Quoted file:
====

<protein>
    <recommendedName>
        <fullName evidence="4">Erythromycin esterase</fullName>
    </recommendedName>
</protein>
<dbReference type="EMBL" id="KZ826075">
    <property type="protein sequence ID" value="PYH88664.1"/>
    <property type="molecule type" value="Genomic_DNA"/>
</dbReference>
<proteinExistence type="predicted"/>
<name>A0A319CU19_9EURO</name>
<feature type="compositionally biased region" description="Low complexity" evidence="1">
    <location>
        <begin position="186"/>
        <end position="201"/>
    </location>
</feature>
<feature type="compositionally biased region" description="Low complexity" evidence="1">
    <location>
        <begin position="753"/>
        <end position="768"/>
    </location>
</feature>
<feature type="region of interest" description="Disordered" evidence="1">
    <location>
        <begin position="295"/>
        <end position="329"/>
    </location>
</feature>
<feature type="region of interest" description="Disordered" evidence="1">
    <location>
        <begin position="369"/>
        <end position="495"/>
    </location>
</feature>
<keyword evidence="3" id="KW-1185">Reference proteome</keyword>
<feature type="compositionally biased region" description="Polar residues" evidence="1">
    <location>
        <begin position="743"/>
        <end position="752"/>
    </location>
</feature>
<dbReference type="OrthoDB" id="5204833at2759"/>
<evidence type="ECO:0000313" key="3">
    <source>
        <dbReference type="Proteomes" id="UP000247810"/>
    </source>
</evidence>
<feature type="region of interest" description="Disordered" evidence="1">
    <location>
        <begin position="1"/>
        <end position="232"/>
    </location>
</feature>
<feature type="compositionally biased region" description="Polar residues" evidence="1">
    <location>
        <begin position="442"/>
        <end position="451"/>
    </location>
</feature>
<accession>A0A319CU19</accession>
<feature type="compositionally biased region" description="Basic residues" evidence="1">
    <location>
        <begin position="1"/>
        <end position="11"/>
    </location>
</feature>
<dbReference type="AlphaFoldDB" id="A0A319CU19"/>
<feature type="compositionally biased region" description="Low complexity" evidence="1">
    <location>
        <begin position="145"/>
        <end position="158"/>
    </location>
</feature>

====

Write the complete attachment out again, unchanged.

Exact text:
<protein>
    <recommendedName>
        <fullName evidence="4">Erythromycin esterase</fullName>
    </recommendedName>
</protein>
<dbReference type="EMBL" id="KZ826075">
    <property type="protein sequence ID" value="PYH88664.1"/>
    <property type="molecule type" value="Genomic_DNA"/>
</dbReference>
<proteinExistence type="predicted"/>
<name>A0A319CU19_9EURO</name>
<feature type="compositionally biased region" description="Low complexity" evidence="1">
    <location>
        <begin position="186"/>
        <end position="201"/>
    </location>
</feature>
<feature type="compositionally biased region" description="Low complexity" evidence="1">
    <location>
        <begin position="753"/>
        <end position="768"/>
    </location>
</feature>
<feature type="region of interest" description="Disordered" evidence="1">
    <location>
        <begin position="295"/>
        <end position="329"/>
    </location>
</feature>
<feature type="region of interest" description="Disordered" evidence="1">
    <location>
        <begin position="369"/>
        <end position="495"/>
    </location>
</feature>
<keyword evidence="3" id="KW-1185">Reference proteome</keyword>
<feature type="compositionally biased region" description="Polar residues" evidence="1">
    <location>
        <begin position="743"/>
        <end position="752"/>
    </location>
</feature>
<dbReference type="OrthoDB" id="5204833at2759"/>
<evidence type="ECO:0000313" key="3">
    <source>
        <dbReference type="Proteomes" id="UP000247810"/>
    </source>
</evidence>
<feature type="region of interest" description="Disordered" evidence="1">
    <location>
        <begin position="1"/>
        <end position="232"/>
    </location>
</feature>
<feature type="compositionally biased region" description="Polar residues" evidence="1">
    <location>
        <begin position="442"/>
        <end position="451"/>
    </location>
</feature>
<accession>A0A319CU19</accession>
<feature type="compositionally biased region" description="Basic residues" evidence="1">
    <location>
        <begin position="1"/>
        <end position="11"/>
    </location>
</feature>
<dbReference type="AlphaFoldDB" id="A0A319CU19"/>
<feature type="compositionally biased region" description="Low complexity" evidence="1">
    <location>
        <begin position="145"/>
        <end position="158"/>
    </location>
</feature>